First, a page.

X Minus One was a half-hour science fiction radio series broadcast from April 24, 1955 to January 9, 1958, in various timeslots on NBC. Initially a revival of NBC's Dimension X (1950-51), X Minus One is widely considered among the finest science fiction dramas ever produced for radio. The first 15 episodes were new versions of Dimension X episodes, but the remainder were adaptations by NBC staff writers, including Ernest Kinoy and George Lefferts, of newly published science fiction stories by leading writers in the field, including Isaac Asimov, Ray Bradbury, Philip K. Dick, Robert A. Heinlein, Frederik Pohl, and Theodore Sturgeon, along with some original scripts by Kinoy and Lefferts.
Episodes of the show include adaptations of Robert Sheckley's "Skulking Permit", Bradbury's "Mars Is Heaven", Heinlein's "Universe" and "The Green Hills of Earth", Pohl's "The Tunnel Under the World", J. T. McIntosh's "Hallucination Orbit", Fritz Leiber's "A Pail of Air", and George Lefferts' "The Parade".
The program opened with announcer Fred Collins delivering the countdown, leading into this introduction (although later shows were partnered with Galaxy Science Fiction rather than Astounding Science Fiction):
"Countdown for blastoff.... X minus five, four, three, two, X minus one.... Fire!" [Rocket launch SFX] "From the far horizons of the unknown come transcribed tales of new dimensions in time and space. These are stories of the future; adventures in which you'll live in a million could-be years on a thousand may-be worlds. The National Broadcasting Company, in cooperation with Street and Smith, publishers of Astounding Science Fiction presents...X Minus One.
"'X Minus One' hatches a new fictional universe with each episode. The series is united, however, by a consistent auditory aesthetic. It is rich with quavering theremins and faint, crackling radio transmissions. Heroes speak in plain voices while villains dither in mid-Atlantic accents. Robots and aliens, equally unreal at the time, sound and act tellingly alike. Horns blare and strings scream. Silence is employed liberally. The aesthetic is convincing and total, and it flatters the show's content. It lulls you through the most regressive episodes and intensifies the best. In 2015, it is twice transporting, from now to then and back again." (John Herrman, New York Times Magazine)
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Greatly enjoyable except for one Big error
- Vincent Patterson
The Dying Art Form: Great Old Time Radio Sci Fi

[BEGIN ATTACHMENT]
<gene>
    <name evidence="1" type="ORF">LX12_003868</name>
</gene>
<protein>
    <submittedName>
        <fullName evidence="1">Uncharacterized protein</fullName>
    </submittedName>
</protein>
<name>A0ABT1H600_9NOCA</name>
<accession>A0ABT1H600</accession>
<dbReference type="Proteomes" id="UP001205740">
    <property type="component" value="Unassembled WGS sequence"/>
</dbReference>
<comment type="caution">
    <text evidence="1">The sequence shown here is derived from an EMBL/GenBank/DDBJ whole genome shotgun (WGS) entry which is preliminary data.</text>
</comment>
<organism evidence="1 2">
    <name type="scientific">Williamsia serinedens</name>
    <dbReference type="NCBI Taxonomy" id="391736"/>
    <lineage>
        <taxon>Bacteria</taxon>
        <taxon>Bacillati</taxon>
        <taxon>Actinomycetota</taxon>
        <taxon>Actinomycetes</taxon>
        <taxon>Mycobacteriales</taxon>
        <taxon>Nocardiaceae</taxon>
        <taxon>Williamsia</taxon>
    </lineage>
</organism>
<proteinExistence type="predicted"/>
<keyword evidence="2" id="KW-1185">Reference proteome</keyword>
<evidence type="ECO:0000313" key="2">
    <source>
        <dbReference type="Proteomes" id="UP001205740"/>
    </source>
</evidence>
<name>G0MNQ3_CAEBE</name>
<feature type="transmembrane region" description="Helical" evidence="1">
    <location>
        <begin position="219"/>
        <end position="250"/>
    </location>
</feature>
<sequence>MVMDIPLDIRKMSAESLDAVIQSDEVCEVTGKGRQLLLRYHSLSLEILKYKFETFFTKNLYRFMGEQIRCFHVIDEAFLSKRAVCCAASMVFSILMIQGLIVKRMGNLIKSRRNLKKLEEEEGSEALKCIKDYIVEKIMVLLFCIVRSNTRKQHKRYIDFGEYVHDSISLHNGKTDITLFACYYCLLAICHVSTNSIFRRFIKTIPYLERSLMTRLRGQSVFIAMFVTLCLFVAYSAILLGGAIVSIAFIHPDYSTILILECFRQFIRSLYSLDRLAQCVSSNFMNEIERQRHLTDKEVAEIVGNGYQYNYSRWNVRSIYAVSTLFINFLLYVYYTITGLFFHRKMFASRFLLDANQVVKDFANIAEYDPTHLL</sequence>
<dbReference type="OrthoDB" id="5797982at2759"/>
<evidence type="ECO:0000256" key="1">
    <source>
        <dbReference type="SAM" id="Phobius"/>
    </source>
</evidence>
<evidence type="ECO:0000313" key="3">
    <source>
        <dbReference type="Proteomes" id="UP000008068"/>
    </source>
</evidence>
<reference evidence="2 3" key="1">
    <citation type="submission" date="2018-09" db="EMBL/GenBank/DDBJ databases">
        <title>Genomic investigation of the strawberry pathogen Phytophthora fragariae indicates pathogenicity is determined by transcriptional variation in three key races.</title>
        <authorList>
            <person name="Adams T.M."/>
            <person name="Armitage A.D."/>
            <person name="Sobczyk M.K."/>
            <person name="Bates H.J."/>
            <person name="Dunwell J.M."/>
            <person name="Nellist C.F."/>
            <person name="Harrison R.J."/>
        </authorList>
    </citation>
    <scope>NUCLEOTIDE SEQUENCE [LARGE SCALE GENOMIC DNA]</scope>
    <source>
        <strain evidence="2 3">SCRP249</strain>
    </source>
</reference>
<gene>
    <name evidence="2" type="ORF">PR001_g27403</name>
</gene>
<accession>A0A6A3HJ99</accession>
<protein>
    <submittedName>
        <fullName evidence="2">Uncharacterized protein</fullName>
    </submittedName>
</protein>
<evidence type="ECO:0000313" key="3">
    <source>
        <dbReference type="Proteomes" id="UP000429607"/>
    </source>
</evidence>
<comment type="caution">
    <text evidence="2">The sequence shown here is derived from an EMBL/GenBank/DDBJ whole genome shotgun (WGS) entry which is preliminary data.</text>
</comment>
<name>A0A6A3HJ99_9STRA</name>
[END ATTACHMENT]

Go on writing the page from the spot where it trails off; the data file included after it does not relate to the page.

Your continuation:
Many of the stories in this radio drama are staples of the Sci Fi canon, and it was fun to hear them acted out with the serious tones of the times. I'm a sucker for radio dramas in many ways, and wish audible would get more of these old shows in their collection.
While many of the concepts might be dated and pulpy, there is a sincerity in the voices of the actors. I was immediately transported back to the days of my childhood (in the 70's - not THAT far back), when I would curl up under my blanket at night to listen to scary and fantastical stories in my room, while my parents watched Gun Smoke, Bonanza, The Waltons or whatever was on that night - we had different tastes.
The special effects come off surprisingly well, and there's plenty of room to flesh out the images in your head.
Ray Bradbury has always been one of my favorites, so I enjoyed the dramatizations of the stories included. Nightfall by Asimoz was also a standout. But if I had to pinpoint what makes this a memorable collection, it's that we get to hear stories that haven't been published, i.e. the stories written by Lefferts and Kinoy specifically for the program. Whereas nowadays we can see reruns of classic shows on TV and see the skill that many script writers had, sadly we are not able to get so many of the stories from radio easily.
Hard to choose a favorite scene or story. There were many "corny" scenes, which when filtered through the lens of "that was the 50's" are still more enjoyable than cringe worthy.
As for being moved, it was more about being taken back to the "tell me a bedtime story" era of my youth, the nostalgia that keeps me optimistic and wanting to go to bed with just the slight sense of unease that the universe is huge and there just might be a monster under the bed.
If there is something to complain about, it's that the collection is not complete as it states. It ends after about the first third of episodes. I knew this coming in to the purchase. Though there are many repeats on the original broadcast run, there's no way 20 hours can fit 120+ episodes. I'm hoping with get the rest out soon and correctly call this Volume 1 of 3.
- Amazon Customer